Skip to content

Lost time injury (LTI): Broken thumb

A member has reported an incident in which an employee suffered a broken thumb. The incident occurred during demobilisation works onboard a barge, where two technicians were stripping out cables and framework from within an electrical power distribution unit (PDU) container. During the final phase of the work, one of the technicians was removing a final horizontal section of ‘Unistrut’. Whilst supporting the left hand side of the Unistrut section with his left hand, he unscrewed the right hand screw. Unexpectedly, the right hand screw and Unistrut adaptor (ZEB) dislodged from its fixed position causing the right hand side of that section of Unistrut to fall to the ground. As he was still supporting the left hand end with his left hand and as the Unistrut fell, his thumb was caught within the section of Unistrut, twisting it and causing a broken thumb. First aid was provided onboard, after which he was taken to hospital for further treatment.

Unistrut and demonstrating how a thumb could become trapped within it
Unistrut and demonstrating how a thumb could become trapped within it

The company’s investigation revealed the following:

  • Risk assessments and toolbox talks were all in place prior to the incident;
  • All crew attended the pre-work briefing and toolbox talk;
  • Full appropriate personal protective equipment (PPE) was being worn, including suitable gloves;
  • The injured person did not feel ‘under pressure’ to get the task done too quickly;
  • The incident occurred near the end of the task;
  • There was insufficient appreciation of potential risks if a section of Unistrut detached unexpectedly. Had this potential been correctly identified it is unlikely that the incident would have happened; the risk assessment was not adequate.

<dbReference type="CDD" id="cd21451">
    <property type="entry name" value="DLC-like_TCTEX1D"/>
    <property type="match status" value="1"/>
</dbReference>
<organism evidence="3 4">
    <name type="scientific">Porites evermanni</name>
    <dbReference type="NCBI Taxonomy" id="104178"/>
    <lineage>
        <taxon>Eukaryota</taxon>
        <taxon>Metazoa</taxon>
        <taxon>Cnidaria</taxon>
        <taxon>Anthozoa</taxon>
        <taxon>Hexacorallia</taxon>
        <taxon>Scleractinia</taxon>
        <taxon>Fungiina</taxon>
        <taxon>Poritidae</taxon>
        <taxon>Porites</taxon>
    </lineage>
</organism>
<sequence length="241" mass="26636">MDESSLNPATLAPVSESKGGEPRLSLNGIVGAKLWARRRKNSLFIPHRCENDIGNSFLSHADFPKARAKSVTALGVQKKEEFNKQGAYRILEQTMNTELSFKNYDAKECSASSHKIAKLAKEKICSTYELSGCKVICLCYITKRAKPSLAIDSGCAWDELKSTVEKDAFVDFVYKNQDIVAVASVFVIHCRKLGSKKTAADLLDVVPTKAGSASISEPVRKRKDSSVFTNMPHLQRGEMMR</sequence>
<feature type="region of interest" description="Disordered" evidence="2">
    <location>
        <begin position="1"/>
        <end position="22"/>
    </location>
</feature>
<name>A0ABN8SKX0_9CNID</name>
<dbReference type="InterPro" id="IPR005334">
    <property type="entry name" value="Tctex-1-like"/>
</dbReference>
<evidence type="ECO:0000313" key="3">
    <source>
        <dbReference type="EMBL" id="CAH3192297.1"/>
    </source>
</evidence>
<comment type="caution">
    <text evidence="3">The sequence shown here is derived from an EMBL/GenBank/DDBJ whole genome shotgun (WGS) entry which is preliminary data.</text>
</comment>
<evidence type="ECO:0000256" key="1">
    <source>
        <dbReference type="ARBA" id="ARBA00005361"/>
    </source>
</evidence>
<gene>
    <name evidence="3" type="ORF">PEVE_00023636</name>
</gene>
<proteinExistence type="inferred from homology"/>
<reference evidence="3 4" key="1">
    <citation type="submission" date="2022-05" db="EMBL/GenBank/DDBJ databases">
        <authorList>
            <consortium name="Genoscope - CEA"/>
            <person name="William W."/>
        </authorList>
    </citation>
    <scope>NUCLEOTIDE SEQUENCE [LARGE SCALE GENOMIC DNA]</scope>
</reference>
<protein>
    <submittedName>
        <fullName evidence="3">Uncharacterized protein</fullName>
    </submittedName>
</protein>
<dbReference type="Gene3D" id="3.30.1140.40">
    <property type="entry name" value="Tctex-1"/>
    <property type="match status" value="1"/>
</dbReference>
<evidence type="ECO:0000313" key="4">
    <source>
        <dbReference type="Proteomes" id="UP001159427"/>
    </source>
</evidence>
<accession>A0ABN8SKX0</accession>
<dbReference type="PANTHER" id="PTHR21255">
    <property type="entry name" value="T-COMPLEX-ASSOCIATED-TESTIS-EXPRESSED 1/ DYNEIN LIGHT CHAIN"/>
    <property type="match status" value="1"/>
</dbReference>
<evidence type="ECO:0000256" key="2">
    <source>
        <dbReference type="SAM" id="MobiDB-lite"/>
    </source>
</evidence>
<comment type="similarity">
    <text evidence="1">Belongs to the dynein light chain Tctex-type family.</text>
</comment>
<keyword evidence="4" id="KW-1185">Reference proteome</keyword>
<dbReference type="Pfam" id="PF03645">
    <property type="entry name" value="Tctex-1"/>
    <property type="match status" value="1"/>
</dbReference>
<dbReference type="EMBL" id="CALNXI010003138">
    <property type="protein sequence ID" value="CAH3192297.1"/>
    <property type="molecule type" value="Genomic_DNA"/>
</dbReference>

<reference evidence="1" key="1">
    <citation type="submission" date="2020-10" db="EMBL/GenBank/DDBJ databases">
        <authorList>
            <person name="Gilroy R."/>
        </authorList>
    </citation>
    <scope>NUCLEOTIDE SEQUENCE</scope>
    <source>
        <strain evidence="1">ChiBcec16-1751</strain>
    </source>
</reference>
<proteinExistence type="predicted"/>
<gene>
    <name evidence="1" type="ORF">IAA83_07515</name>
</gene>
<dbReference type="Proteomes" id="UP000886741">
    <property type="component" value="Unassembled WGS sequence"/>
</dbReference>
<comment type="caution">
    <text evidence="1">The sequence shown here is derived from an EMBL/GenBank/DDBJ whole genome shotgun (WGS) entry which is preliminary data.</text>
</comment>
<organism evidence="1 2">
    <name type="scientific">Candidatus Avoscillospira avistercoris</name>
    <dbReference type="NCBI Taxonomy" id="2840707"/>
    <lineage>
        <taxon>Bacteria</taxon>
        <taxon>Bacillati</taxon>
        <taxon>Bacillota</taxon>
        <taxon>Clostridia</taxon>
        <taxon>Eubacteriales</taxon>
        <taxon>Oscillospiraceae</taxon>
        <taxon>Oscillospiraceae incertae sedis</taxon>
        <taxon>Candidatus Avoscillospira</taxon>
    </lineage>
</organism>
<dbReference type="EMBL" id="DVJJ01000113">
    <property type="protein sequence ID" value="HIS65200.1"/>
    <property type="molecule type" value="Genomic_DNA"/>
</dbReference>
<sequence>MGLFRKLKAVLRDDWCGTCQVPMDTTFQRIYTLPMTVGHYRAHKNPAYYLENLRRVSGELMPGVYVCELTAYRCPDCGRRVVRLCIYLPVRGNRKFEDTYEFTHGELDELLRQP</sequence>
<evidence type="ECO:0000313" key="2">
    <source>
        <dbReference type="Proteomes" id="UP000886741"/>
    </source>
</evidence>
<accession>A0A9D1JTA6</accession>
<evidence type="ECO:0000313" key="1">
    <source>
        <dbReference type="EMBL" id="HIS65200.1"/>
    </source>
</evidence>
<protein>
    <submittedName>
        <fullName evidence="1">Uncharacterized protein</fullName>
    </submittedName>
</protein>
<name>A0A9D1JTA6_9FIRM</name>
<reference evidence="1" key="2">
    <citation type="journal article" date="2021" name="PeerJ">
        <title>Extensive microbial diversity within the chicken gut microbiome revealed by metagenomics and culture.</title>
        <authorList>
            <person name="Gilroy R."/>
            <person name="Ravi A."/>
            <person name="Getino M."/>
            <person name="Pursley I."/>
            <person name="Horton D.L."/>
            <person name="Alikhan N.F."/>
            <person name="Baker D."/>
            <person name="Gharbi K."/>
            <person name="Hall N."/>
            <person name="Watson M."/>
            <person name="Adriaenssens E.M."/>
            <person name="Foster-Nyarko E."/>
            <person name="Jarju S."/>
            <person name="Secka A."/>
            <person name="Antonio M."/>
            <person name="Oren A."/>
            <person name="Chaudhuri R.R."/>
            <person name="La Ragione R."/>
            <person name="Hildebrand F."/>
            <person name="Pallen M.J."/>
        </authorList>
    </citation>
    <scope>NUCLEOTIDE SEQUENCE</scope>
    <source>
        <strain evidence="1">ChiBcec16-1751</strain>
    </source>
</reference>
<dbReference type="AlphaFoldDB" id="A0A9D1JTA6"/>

It was noted that although the incident occurred during the removal of a section of Unistrut this could also happen during the installation of Unistrut. Actions identified are therefore as applicable to installation as to removal.

The primary action was to ensure that, henceforth, two people should be involved in the installation and/or removal of Unistrut sections, regardless of length. The second person should provide support to the Unistrut whilst it is being secured in position or removed to prevent any unexpected movement.

Safety Event

Published: 30 January 2013
Download: IMCA SF 03/13

IMCA Safety Flashes
Submit a Report

IMCA Safety Flashes summarise key safety matters and incidents, allowing lessons to be more easily learnt for the benefit of all. The effectiveness of the IMCA Safety Flash system depends on Members sharing information and so avoiding repeat incidents. Please consider adding [email protected] to your internal distribution list for safety alerts or manually submitting information on incidents you consider may be relevant. All information is anonymised or sanitised, as appropriate.

IMCA’s store terms and conditions ( apply to all downloads from IMCA’s website, including this document.

IMCA makes every effort to ensure the accuracy and reliability of the data contained in the documents it publishes, but IMCA shall not be liable for any guidance and/or recommendation and/or statement herein contained. The information contained in this document does not fulfil or replace any individual’s or Member's legal, regulatory or other duties or obligations in respect of their operations. Individuals and Members remain solely responsible for the safe, lawful and proper conduct of their operations.